1. WHAT IS YOUR GOAL?
a. What is it that you are trying do do? Do you want to create an invocation, a chant, a celebratory poem, etc.? Before you can proceed you must know where you want to go.
Example: When I wrote the Yule Saga, I started out with an assignment of the task to prepare something for a Bardic Circle. Since this was a celebration of Yule, I decided I wanted to write something about the legend of sun return. And since it was for a Bardic circle, I decided I would put it in a form of story telling such as our ancestors might have used when sitting around the fire on a winter's night. This then was my goal. To create a piece of writing that told the myth of sun return in the form of the ancient story tellers.
2. WHO OR WHAT ARE YOU WRITING ABOUT?
a. Decide which Goddess, God, or event you are writing about. Then read about the legends regarding this person or time. Become familiar with the attributes of the God/dess or holiday so that these can be incorporated into the work when describing the individual or event.
Example: In writing about Herne, one would learn that he was Lord of the beasts of the field and wildwood, the Horned One, Lord of the Hunt, consort of the Lady, etc.
b. Find some good reference books for your shelf on the various Goddesses/Gods and myths. I would recommend the following:
1. "Celtic Gods, Celtic Goddesses" by R.J. Stewart
2. "Mythology of the British Isles" by Geoffrey Ashe
3. "American Indian Myths and Legends" by Richard Erdoes and Alfonso Ortiz
4. "The Witches God" and "The Witches Goddess" by Stewart and Janet Farrar
5. "Mythology" by Bullfinch
6. "Eight Sabbats for Witches" by Janet and Stewart Farrar
7. "A Guide to the Gods" by Richard Carlyon
3. WHAT FORM DO YOU WANT THE PIECE TO TAKE?
a. Will it be poetry or prose?
1. A story can be told in poetry or prose. Use whichever form you are comfortable with developing and which meets your original goal.
2. Invocations can be poetry or prose; however, if it is a longer piece to be spoken from memory
using rhymed poetry might be preferable since rhyming helps the memory process by providing a clue to the wording of the next line.
3. Chants can consist of one simple line which is to be repeated. (ie: We all come from the Goddess) Alternatively, a chant can be made up of several lines. In this case, rhyming adds to the musicality of the piece and aids in memorization.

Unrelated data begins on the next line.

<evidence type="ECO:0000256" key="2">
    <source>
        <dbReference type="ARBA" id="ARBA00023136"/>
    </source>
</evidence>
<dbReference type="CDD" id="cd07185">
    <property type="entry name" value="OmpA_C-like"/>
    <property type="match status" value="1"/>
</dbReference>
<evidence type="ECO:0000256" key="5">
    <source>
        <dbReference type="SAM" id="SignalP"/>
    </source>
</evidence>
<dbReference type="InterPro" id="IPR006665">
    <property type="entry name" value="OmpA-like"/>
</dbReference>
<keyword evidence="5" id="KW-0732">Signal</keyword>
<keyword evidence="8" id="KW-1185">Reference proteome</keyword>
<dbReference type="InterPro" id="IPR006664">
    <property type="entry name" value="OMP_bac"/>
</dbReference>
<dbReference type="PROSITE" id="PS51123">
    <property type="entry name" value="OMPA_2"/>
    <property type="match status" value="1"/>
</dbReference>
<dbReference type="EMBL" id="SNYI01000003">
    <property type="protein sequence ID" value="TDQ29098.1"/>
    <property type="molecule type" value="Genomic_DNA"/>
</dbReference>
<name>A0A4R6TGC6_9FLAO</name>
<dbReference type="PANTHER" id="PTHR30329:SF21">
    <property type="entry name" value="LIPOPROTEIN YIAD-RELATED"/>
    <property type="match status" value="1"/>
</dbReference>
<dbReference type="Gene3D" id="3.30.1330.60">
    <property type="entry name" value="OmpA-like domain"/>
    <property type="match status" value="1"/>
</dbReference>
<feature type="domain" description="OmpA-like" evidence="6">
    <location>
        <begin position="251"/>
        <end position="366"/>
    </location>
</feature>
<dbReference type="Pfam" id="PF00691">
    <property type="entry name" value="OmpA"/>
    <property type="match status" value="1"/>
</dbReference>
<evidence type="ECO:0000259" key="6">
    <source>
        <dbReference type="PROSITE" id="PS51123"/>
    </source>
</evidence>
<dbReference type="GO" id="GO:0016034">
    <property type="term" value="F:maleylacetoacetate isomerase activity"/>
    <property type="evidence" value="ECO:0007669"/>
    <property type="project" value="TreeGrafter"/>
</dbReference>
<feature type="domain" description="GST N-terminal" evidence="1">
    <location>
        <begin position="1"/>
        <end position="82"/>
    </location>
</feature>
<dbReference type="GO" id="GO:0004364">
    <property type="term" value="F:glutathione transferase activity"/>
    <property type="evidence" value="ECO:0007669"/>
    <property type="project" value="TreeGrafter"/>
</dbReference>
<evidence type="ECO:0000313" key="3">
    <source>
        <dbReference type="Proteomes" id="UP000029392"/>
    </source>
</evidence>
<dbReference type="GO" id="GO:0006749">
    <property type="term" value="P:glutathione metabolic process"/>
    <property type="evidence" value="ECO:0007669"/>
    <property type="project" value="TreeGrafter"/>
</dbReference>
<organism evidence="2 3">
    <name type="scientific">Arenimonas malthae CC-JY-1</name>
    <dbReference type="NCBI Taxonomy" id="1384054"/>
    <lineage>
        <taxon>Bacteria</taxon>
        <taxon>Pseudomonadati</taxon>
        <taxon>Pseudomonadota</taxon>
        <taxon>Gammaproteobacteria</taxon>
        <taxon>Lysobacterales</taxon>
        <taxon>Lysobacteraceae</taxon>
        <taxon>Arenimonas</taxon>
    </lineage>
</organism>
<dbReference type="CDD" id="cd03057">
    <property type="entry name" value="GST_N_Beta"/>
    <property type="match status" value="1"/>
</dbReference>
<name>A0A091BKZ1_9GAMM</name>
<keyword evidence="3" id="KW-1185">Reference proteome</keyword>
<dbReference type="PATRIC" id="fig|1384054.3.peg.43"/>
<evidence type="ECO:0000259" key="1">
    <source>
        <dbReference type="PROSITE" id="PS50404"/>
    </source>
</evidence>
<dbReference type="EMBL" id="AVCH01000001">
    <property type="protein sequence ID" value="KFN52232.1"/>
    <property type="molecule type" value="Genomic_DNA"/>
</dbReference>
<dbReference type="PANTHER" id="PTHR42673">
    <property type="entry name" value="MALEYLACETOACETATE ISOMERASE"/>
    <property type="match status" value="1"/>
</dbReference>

b. If you are going to write poetry, be sure that you understand how to make your lines scan. Poetry is more than a matter of having the last word in the line rhyme with another. It includes having a certain number of syllables in each line so that the words take on a specific rhythm when read. Even so-called "free verse" requires an ability to build a specific rhythm into the words even if rhyming is not used. If you don't know how to do this, you are better off working with prose.
c. Keep a regular dictionary and a rhyming dictionary at your elbow. Words need to be spelled and used correctly. And a rhyming dictionary can save a lot of time and headache searching for a specific word to fit your poem.
d. To me, ritual writing requires a different "voice" than everyday speech. Even in writing prose, I like my words to flow in a form of singing. This was the method that the ancient storytellers used to hold the audience. (In order to get into this form of speech, I find that reading something in this format is helpful. I particularly like some of Andre Norton's books in which she deals with magical subjects from the perspective of the character for putting me in the correct rhythm of words to create the atmosphere I am looking for. Other possible sources would be Shakespeare, the Norse sagas, Chaucer, and even the King James Bible.)
e. Get in the habit of carrying a small notebook and/or tape recorder with you. Once the creative process starts percolating, words and phrases may pop into your mind at odd times. These need to be saved at once before they are lost. The odd phrase may lead to another and another, and pretty soon you have a whole piece of writing.
4. HOW TO DEVELOP MUSIC FOR CHANTS.
a. If you are uncertain about your ability to make up a tune, try taking a tune you are familiar with and putting new words to it.
b. If you have written the words for the chant first, try reading them out loud with various rhythms. Sometimes this will suggest a tune to you. Remember, a chant does not have to involve a complicated tune. In fact, a simple progression of notes is sometimes best.
3. Try assigning a series of random notes to the words. Sometimes one or two notes or a single phrase will seem right and start an entire tune coming.
5. WHERE TO GO FOR HELP.
a. After all, who are you celebrating with your writing? Try telling the Lord and Lady what you want to do, and ask for their aid in accomplishing it. I like to speak to Ceridwen who was the mother of Taliesin, greatest of the bards. But you could talk to Apollo, who gave music to men, or to any of the aspects of the God/dess who are involved in music. My own experience has been that shortly after making my desires known, words and tunes would suddenly just "pop" into my head. But don't expect the Lord and Lady to do all the work for you, you must be clear on what you are doing and how you want to go about it before you ask for their aid.
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Last Updated June 20, 1999